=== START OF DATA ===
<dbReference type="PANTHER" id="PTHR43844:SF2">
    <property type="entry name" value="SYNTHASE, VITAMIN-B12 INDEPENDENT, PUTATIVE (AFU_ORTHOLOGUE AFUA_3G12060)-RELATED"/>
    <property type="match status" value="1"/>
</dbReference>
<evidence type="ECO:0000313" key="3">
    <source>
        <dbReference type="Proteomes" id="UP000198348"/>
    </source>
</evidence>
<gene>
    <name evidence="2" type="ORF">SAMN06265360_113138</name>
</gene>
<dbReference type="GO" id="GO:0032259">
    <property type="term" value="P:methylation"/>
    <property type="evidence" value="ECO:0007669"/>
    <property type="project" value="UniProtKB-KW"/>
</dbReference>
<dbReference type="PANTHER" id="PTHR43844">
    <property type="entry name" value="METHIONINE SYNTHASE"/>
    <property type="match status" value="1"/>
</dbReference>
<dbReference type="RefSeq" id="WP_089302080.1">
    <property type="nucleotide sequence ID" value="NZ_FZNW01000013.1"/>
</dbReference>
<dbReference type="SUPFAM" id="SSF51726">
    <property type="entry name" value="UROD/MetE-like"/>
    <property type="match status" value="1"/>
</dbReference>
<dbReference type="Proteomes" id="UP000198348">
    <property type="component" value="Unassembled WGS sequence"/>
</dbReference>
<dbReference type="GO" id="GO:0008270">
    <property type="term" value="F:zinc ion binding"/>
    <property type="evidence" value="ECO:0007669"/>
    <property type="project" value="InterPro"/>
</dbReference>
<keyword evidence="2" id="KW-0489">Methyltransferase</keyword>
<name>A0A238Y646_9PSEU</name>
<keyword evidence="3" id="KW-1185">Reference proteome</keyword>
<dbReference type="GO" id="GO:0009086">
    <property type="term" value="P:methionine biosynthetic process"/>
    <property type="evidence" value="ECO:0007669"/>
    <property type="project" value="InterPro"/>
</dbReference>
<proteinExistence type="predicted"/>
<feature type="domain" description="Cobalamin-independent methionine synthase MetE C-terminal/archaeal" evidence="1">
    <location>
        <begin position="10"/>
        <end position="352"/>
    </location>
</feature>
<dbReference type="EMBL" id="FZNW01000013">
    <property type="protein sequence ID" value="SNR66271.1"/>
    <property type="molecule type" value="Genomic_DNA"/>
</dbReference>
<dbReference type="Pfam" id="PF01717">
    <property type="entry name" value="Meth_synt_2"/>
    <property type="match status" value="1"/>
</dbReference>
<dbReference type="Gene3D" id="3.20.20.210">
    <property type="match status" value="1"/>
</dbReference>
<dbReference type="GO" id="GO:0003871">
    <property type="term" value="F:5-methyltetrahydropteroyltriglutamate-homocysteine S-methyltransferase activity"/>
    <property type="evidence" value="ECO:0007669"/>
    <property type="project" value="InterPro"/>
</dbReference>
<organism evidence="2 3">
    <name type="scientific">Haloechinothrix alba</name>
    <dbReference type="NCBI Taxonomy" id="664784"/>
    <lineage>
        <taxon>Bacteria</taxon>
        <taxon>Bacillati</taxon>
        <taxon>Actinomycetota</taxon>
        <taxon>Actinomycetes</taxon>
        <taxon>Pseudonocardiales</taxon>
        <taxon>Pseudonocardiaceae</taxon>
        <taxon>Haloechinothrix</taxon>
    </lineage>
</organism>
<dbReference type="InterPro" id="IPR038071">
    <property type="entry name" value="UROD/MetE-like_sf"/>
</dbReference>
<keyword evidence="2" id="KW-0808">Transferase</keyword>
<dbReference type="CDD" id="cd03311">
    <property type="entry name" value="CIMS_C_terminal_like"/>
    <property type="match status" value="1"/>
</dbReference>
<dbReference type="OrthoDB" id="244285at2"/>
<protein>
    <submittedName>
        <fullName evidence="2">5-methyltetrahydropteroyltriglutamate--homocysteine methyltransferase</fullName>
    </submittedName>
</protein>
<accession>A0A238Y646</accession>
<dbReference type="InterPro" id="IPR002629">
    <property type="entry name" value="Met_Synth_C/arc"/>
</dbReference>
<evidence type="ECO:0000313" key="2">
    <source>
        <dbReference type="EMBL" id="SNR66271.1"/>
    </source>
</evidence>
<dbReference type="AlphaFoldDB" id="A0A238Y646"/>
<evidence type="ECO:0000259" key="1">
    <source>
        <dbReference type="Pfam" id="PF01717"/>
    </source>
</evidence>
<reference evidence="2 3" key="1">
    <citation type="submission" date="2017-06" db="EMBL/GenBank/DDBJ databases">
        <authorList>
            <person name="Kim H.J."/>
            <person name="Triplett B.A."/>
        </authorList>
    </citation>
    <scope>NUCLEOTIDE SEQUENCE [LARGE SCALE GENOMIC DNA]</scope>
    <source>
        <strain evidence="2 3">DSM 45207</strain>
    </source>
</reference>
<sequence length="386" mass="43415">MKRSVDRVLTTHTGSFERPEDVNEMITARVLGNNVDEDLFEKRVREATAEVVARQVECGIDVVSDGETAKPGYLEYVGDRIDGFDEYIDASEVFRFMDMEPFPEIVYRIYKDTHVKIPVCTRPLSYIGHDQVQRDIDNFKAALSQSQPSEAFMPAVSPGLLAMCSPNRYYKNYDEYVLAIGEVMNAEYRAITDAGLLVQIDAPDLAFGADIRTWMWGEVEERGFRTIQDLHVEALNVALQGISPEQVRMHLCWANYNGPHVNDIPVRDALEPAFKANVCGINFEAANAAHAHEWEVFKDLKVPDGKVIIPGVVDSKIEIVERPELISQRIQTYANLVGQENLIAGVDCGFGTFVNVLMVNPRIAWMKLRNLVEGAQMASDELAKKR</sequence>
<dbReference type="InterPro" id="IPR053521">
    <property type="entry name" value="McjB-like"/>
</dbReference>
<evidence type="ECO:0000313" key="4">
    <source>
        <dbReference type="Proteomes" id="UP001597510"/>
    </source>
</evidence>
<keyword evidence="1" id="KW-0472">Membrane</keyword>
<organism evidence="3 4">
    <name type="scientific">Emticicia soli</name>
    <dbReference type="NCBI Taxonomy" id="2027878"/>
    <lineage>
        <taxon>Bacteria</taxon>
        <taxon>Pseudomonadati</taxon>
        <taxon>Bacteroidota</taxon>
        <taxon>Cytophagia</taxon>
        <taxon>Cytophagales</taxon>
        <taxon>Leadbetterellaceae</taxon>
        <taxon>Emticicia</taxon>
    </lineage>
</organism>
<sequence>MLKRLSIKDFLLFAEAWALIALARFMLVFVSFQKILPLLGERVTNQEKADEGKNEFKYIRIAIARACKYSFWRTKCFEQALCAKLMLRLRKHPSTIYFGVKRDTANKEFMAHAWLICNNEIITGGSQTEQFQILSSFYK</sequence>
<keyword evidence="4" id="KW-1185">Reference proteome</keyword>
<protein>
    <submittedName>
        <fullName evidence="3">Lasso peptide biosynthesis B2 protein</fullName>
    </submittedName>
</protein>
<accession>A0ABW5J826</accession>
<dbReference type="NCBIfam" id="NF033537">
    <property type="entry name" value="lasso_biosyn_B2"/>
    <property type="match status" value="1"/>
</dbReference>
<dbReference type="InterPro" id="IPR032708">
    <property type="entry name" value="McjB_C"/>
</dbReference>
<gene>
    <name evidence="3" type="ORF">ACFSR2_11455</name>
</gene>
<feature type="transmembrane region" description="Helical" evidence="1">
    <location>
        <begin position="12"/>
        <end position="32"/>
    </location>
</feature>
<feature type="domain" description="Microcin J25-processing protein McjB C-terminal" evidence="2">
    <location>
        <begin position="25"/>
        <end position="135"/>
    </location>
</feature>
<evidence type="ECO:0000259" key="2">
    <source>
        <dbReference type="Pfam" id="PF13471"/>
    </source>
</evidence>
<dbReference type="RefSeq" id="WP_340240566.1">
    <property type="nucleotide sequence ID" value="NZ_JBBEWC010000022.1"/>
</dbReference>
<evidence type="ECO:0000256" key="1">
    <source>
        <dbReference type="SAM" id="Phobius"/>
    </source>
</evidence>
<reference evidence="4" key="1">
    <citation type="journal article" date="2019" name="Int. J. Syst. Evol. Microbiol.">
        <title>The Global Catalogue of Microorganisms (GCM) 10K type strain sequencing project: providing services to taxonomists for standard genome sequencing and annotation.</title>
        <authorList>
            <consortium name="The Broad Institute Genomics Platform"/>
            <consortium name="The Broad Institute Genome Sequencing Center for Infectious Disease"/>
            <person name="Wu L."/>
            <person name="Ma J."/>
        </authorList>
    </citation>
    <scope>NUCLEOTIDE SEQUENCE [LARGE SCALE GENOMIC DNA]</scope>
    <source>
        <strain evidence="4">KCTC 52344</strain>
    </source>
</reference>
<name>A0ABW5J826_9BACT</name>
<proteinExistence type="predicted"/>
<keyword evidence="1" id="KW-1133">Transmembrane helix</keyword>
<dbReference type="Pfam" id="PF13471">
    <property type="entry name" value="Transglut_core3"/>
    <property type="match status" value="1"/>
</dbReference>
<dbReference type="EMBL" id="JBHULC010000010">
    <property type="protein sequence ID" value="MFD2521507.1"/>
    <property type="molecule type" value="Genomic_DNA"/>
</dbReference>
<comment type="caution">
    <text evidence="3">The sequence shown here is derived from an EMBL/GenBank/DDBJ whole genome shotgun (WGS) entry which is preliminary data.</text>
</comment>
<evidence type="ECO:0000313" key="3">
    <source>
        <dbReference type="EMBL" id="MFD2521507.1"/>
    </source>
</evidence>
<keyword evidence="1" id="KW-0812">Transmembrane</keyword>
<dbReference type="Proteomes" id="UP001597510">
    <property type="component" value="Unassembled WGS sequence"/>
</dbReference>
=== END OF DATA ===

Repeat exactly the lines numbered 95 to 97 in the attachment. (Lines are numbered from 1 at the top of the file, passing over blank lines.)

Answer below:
<accession>A0A238Y646</accession>
<dbReference type="InterPro" id="IPR002629">
    <property type="entry name" value="Met_Synth_C/arc"/>